Las Posas Valley
- Basin Name
- Las Posas Valley
- Basin Number
- SGMA Basin Priority
- Critically Overdrafted
- Hydrologic Region Name
Located in California’s South Coast hydrologic region, the Las Posas Valley is 44,622 acres in size. This High priority basin is home to an estimated 42,721 people (2010 value), which have been at a rate of 18.79.
Las Posas Valley is a(n) basin with approximately 443 wells, of which approximately 20 are water supply wells. Groundwater accounts for approximately 81.07 percent of the basin’s water supply.
2011: Emergency Ordinance to Impose a Temporary Moratorium on New Wells, Fox Canyon Groundwater Management Agency
2013: Millions spent on California water-storage plan that leaks, Washington Post, 8/24/13
2014: CASGEM basin prioritization: high. Comment: TDS is generally high in this basin. PubCom includes reports of subsidence, overdraft and saline intrusion (chloride from adjacient basin?)
2016: Basin prioritization groundwater levels and salt intrusion comments –
- 1) CASGEM/WDL/GWIDS: Stable hydrographs. Source: DWR 2) Although groundwater levels in the Oxnard Plain area (Mound, Oxnard, Santa Paula, Pleasant Valley, and Las Posas Valley) have been relatively stable or have shown an increasing trend, in the coastal regions this stability is largely due to seawater intrusion and results in water of unusable quality replacing high quality groundwater. Rising groundwater levels in the Las Posas Valley are a result of active management to increase groundwater recharge beneath the Arroyo Las Posas.
- Seawater intrusion began in the Oxnard Plain area by 1930s and was widespread as early as the 1940s. Changes in groundwater management, including pumping reductions, shifting of pumping locations, construction of the Freeman Diversion, and the operation of the Pumping Trough and Pleasant Valley pipeline systems have significantly reduced seawater intrusion, but seawater intrusion conditions persist. Source: Source: Long Term Operation EIS, Chapter 7, U.S. Bureau of Reclamation (USBR)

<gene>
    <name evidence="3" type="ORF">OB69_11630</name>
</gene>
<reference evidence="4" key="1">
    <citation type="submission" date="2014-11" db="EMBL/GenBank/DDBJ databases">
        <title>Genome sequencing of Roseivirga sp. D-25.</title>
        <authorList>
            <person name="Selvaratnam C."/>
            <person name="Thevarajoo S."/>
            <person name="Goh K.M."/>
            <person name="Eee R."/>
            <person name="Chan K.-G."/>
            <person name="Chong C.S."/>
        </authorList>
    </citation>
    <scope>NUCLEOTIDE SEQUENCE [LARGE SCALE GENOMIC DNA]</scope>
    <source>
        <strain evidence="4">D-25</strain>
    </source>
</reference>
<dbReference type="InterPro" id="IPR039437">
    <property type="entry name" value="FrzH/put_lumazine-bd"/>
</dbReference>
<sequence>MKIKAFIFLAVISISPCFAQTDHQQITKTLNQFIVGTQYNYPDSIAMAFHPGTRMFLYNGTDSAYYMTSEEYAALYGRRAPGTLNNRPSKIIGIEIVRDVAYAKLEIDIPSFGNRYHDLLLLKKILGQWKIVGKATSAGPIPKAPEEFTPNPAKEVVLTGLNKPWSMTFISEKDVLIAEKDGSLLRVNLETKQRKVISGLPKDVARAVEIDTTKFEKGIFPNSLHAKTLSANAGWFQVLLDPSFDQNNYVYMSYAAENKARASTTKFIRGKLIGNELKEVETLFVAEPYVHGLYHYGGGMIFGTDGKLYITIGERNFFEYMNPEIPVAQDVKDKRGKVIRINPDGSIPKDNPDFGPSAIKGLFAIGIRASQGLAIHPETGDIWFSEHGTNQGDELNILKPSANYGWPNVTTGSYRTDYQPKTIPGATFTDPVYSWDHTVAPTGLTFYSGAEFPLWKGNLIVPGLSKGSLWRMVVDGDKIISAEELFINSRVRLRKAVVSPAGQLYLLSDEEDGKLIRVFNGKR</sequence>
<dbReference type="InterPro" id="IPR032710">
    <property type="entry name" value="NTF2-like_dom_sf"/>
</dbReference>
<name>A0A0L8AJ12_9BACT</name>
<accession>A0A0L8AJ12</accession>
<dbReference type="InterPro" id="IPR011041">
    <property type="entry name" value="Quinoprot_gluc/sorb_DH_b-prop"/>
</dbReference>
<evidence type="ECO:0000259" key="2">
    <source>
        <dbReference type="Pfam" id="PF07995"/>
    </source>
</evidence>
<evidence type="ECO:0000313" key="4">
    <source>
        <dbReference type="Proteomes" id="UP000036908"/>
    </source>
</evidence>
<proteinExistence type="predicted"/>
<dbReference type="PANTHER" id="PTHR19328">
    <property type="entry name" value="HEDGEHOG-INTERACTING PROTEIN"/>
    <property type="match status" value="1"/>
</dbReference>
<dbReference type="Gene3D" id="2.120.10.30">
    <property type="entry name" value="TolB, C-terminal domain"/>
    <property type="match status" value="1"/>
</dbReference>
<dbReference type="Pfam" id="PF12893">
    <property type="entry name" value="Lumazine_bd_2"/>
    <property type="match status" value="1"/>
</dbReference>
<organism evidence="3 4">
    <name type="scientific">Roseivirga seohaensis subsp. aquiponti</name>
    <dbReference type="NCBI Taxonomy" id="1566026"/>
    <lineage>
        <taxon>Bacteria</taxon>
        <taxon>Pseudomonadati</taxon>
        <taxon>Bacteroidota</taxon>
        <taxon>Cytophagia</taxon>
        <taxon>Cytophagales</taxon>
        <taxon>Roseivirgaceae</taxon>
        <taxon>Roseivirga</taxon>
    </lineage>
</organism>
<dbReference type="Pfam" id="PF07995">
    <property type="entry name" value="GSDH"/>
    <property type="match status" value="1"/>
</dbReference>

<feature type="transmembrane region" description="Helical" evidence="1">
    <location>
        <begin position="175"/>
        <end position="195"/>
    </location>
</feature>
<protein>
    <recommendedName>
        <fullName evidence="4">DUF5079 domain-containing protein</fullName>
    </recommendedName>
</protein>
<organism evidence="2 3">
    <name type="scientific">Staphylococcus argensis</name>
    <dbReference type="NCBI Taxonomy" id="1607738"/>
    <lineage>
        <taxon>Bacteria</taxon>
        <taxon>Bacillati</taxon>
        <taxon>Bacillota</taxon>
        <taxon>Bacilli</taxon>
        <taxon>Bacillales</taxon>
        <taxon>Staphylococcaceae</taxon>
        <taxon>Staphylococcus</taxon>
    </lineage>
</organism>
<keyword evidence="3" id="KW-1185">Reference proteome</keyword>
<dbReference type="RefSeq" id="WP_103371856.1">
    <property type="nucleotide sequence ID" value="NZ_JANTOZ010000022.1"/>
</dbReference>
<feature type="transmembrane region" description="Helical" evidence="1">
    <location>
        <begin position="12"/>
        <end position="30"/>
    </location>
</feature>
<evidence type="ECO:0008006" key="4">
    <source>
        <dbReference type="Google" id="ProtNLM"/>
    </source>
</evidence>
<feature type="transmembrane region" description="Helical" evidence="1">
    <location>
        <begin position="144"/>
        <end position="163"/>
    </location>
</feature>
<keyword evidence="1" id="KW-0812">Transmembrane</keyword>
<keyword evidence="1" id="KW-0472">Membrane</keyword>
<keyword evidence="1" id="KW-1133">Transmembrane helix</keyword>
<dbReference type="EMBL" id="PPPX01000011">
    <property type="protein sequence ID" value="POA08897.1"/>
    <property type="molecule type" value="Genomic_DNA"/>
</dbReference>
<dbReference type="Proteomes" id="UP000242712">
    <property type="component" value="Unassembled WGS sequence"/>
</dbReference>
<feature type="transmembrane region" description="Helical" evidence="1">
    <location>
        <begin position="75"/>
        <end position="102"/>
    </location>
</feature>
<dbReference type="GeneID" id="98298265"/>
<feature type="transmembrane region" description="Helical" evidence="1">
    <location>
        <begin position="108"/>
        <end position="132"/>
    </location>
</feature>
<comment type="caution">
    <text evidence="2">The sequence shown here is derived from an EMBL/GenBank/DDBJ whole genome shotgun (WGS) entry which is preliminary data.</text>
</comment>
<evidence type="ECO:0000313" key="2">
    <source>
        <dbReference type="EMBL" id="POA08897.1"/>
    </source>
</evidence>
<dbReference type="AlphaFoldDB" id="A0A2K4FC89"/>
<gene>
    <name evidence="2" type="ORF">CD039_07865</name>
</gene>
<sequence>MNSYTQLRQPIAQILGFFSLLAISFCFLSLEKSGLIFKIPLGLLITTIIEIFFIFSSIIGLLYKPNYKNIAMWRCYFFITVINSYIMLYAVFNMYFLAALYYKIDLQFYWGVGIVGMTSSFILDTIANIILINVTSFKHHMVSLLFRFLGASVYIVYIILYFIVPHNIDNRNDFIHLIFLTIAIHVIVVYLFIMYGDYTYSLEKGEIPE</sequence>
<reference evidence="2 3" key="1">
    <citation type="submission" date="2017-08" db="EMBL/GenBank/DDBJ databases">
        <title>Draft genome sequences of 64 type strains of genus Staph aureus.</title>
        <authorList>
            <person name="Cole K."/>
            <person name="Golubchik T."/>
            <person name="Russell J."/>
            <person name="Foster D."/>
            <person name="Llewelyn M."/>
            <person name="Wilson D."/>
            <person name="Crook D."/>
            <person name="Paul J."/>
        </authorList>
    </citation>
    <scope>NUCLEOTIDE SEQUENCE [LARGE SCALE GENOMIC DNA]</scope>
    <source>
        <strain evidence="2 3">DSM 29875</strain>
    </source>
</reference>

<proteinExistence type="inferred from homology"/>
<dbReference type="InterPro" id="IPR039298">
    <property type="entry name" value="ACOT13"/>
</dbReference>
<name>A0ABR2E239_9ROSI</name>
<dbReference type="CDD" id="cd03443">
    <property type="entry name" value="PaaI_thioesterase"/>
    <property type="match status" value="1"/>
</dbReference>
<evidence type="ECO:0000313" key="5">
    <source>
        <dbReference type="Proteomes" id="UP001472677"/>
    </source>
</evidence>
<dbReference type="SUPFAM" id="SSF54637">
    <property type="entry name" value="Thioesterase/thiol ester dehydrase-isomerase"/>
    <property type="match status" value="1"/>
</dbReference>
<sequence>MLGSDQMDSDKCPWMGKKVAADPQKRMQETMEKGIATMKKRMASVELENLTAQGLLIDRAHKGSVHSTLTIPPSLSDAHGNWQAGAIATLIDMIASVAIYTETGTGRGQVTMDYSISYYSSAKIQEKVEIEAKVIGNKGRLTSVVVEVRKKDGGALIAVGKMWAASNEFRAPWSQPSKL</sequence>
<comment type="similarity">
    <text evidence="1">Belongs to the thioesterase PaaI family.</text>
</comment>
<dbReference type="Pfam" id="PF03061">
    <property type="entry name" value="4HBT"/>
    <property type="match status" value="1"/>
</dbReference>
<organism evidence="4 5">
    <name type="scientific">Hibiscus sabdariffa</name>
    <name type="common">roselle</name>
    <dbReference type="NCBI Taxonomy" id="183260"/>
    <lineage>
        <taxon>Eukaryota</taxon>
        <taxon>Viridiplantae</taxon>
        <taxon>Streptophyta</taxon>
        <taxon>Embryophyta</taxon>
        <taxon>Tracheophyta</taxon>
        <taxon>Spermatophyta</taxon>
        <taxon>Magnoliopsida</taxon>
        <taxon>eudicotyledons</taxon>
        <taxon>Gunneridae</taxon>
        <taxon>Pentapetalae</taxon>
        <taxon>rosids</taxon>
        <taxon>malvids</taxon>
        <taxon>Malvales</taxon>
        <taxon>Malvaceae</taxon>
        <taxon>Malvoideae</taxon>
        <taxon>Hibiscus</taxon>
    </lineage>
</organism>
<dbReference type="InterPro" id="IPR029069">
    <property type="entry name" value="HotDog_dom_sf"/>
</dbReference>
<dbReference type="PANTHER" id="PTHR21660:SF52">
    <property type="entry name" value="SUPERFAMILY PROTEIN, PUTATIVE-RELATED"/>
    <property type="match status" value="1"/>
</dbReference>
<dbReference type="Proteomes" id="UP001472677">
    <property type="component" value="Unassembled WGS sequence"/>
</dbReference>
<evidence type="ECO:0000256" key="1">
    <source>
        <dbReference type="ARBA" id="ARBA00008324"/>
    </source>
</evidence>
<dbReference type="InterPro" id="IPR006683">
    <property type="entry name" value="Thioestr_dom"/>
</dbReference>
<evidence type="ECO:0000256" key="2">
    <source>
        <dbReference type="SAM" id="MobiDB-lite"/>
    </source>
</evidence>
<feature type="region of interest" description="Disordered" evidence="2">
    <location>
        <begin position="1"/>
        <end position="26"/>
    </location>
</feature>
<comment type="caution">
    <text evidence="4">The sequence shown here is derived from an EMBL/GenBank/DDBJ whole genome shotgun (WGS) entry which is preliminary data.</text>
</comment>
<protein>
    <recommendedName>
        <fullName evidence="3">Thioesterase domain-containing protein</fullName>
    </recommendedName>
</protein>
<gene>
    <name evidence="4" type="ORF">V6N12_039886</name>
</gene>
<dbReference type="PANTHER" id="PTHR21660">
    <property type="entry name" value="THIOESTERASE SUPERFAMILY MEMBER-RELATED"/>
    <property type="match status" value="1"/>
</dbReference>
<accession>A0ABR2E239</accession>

- Subsidence – 1) According to Simulation of Ground Water-Surface Water Flow in the Santa Clara -Calleguas Basin, Ventura County, California (USGS), water-level declines in the basin have induced land subsidence that was first measured in 1939 and have resulted in as much as 2.7 feet land subsidence in the southern part of the Oxnard Plain. The model simulated a total of 3 feet of land subsidence in the southern part of the Oxnard Plain and as much as 5 feet in the Las Posas Valley subbasins. Model simulations indicate that most of the land subsidence occurred after the drought of the late 1920s and during the agricultural expansion of the 1950s and 1960s. The results also indicate that subsidence occurred primarily in the upper-aquifer system prior to 1959, but in the lower-aquifer system between 1959-93 owing to an increase in pumpage from the lower-aquifer system. Source: USGS; submitted via email to DWR, 10/21/2016 – Subsidence has been documented in the Oxnard Plain (USGS): 2) Two continuous GPS site in the basin (VNCO in Ventura and P729 near El Rio) showing recent subsidence Source: UNAVCO